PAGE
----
In Brief… – for Apr. 21, 2011

Food safety chair:Is our food safe to eat? A new Chair in Food Safety the first of its kind in Canada puts McGill University at the head of the table in seeking answers to that question.

The chair will undertake collaborative research, offer undergraduate and graduate teaching programs, and provide the independent, third-party expertise on food safety issues.

The Ian and Jayne Munro Chair in Food Safety was kick-started with a generous $1.5-million gift from the leading food safety researcher and his wife. – Staff Fatal fall:A 20-year-old Winnipeg woman injured after she was thrown from her horse at the Pine Ridge Equine Park near Oakbank April 10 died three days later in hospital.

RCMP say the critically injured victim was transported to hospital via the STARs air ambulance on loan from Alberta during the flood.

Police would not release further details or the victim’s name. However, sources say she died of head injuries. She was wearing a helmet when the accident occurred.

– Staff

A pipe dream no longer:

Novozymes and partner M&G have broken ground on the world’s first commercial-scale cellulosic ethanol plant in Crescentino, Italy.

The 50-million-litre plant designed to produce ethanol from biomass crops such as wheat straw, corn stover, municipal waste, or energy crops, could be in production by 2012. “With this state-of-the-art facility, M&G proves there is a cure for the world’s addiction to fossil fuels. Biofuel made from lignocellulosic biomass is no longer a distant pipe dream,” said Novozymes spokesman Poul Ruben Andersen. – Staff Vote for CWB:A non-partisan group of farmers from across Western Canada has launched an advertising campaign urging voters to support farmers on May 2 by voting for candidates who support the Canadian Wheat Board. “Unfortunately Stephen Harper is ideologically opposed to the Canadian Wheat Board, so he has launched an endless string of attacks and dirty tricks against the board over the last five years. As farmers, we have decided to go over the head of the current prime minister and appeal directly to the voters of Canada,” said Bill Gehl, chairman of the Canadian Wheat Board Alliance. – Staff Impact unclear:It is still too early to say whether the socio-economic impact of genetically modified (GM) crops is positive, the EU bloc’s executive said in a report April 15. But a spokesman said whatever conclusions the EU reaches on the socioeconomic impact of the technology, they would not become part of the EU’s approval process for GM crops. “From a purely legal point of view, socio-economic factors cannot be taken into account when approving GM crops. To be approved, they must simply be shown to be safe for human health and the environment.” Beaver blitz:The province is investing almost $400,000 to introduce a new pilot program to intensively manage beaver dams in light of heightened flooding concerns, Conservation Minister Bill Blaikie has announced.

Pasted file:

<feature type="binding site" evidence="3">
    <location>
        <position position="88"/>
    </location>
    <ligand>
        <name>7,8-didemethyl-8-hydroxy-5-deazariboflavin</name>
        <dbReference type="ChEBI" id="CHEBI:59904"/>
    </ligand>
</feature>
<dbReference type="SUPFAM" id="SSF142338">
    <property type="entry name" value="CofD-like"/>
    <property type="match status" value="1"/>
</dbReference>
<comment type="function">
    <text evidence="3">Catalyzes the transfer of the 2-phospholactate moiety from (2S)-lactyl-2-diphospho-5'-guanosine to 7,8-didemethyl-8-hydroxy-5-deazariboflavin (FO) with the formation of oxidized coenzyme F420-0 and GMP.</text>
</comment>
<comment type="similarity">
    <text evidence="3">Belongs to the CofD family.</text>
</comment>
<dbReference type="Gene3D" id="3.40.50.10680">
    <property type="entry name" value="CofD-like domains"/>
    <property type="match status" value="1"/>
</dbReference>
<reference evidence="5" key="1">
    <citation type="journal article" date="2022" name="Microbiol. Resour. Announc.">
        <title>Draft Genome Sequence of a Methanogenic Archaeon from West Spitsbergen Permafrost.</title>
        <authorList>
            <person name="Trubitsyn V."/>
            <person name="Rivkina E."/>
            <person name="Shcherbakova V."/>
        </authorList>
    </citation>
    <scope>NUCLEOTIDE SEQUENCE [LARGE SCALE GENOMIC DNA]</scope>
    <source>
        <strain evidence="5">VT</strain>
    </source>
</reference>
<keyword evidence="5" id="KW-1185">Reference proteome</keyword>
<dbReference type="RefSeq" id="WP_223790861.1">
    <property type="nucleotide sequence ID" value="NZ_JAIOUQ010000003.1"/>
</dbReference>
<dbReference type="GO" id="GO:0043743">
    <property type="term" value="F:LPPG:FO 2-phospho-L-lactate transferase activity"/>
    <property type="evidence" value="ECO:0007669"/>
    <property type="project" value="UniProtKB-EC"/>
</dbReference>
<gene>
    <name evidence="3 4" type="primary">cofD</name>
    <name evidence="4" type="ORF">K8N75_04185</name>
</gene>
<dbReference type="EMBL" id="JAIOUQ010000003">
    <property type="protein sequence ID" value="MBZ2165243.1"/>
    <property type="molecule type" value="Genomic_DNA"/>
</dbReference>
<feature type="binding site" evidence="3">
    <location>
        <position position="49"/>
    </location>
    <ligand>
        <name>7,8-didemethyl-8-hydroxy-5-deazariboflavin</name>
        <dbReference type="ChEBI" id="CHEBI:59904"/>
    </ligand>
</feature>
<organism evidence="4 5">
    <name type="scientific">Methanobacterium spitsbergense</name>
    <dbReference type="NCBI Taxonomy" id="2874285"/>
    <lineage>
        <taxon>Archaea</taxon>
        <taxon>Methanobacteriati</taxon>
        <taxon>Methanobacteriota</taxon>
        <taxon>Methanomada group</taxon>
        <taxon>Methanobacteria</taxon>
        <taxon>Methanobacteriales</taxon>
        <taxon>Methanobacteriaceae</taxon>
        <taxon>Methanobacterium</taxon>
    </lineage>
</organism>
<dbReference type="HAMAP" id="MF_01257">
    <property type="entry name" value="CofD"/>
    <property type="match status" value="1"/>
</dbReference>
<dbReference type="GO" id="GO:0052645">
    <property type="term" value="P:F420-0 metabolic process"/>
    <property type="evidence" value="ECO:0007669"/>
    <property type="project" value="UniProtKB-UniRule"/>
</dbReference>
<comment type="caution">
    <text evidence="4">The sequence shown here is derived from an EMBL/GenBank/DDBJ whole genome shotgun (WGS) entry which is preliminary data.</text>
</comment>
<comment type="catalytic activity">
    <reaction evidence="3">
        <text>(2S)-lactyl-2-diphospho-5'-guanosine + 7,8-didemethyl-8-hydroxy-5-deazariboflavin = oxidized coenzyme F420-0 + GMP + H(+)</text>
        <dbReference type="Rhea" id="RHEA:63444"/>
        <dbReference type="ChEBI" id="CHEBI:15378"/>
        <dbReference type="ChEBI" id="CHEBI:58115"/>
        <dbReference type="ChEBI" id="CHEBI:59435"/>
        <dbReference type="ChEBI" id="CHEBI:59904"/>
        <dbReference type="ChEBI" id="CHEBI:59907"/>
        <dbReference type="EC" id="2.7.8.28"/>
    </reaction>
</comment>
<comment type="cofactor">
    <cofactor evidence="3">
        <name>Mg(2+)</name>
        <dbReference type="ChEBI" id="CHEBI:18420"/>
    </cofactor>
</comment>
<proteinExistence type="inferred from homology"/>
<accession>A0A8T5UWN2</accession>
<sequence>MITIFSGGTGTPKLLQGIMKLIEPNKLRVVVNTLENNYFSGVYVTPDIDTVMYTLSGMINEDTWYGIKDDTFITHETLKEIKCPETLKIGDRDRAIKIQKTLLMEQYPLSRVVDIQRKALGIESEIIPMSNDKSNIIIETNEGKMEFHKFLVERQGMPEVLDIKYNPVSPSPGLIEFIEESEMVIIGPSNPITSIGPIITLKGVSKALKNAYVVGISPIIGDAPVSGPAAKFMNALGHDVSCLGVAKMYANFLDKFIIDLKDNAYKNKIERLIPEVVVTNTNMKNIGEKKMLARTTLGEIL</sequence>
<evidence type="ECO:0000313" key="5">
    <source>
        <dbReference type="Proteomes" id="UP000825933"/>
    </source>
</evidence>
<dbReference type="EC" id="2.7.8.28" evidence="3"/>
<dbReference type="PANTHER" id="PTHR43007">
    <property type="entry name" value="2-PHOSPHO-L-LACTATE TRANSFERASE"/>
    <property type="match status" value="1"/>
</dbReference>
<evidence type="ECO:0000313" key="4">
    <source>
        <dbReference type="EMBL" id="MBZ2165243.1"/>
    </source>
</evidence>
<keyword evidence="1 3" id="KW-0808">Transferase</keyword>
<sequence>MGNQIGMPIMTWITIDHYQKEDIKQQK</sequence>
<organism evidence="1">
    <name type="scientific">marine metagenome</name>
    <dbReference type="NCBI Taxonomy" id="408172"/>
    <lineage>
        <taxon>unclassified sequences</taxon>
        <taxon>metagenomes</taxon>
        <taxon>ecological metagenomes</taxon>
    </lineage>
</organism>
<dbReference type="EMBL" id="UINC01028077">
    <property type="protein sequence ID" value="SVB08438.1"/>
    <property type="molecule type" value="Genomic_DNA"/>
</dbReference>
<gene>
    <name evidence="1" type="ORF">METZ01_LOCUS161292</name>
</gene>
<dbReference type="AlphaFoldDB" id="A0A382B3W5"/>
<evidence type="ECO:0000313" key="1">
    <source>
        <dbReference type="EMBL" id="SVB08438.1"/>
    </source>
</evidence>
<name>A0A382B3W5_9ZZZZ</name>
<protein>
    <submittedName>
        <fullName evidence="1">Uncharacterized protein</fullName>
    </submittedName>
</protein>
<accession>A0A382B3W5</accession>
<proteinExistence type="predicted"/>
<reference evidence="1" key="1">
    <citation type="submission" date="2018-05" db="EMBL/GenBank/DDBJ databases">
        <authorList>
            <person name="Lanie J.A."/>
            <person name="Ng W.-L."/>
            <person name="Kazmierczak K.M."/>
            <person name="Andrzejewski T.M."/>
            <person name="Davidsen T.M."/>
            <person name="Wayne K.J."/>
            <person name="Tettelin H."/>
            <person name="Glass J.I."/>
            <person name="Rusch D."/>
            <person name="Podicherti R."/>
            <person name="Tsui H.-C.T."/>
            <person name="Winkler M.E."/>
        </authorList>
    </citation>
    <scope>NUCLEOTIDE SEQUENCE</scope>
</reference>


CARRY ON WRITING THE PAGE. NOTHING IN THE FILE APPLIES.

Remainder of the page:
“Beavers cause well over $3 million in damages to private property and municipal and provincial infrastructure every year,” said Blaikie. “These enhancements to the Problem Beaver Management Program will better support municipalities in the western part of the province and the Interlake and help reduce damage.” – Staff Northward bound:High U.S. cattle prices and a drought in Mexico have had a record number of cattle coming into the United States, where they are being fattened in feedlots or grazed on pastures, according to analysts and USDA data.

Government data show 412,252 Mexican feeder cattle have been imported year to date, up 38 per cent from 299,192 a year earlier. “Normally they would go to pastures but because of the drought a larger percentage are going to feedlots,” Jim Robb, economist with the Livestock Marketing Information Center, said of the Mexican cattle.

Export quotas hot news:

Journalists on Ukraine’s leading Englishlanguage newspaper have gone on strike to back its editor who was sacked for publishing an interview with the government agriculture minister. Journalists said its British owner had ceded to pressure from the government in what they saw as a further case of infringement of media rights by President Viktor Yanukovich’s leadership. Brian Bonner, chief editor of theKyiv Post,was dismissed after publication of the interview that touched on the sensitive issue of grain export quotas. Doha done?:World Trade Organization director general Pascal Lamy warned the International Monetary Fund April 16 that the Doha round is once again on the verge of collapse. The failure of intensified efforts since the start of the year to bridge those differences has caused many to wonder the point of continuing the nearly 10-year-old talks – and some to conclude they are already dead.

He asked finance ministers to “ask your leaders to consider the cost of failure of these negotiations, both from a microperspective, as from a macroeconomic point of view.”

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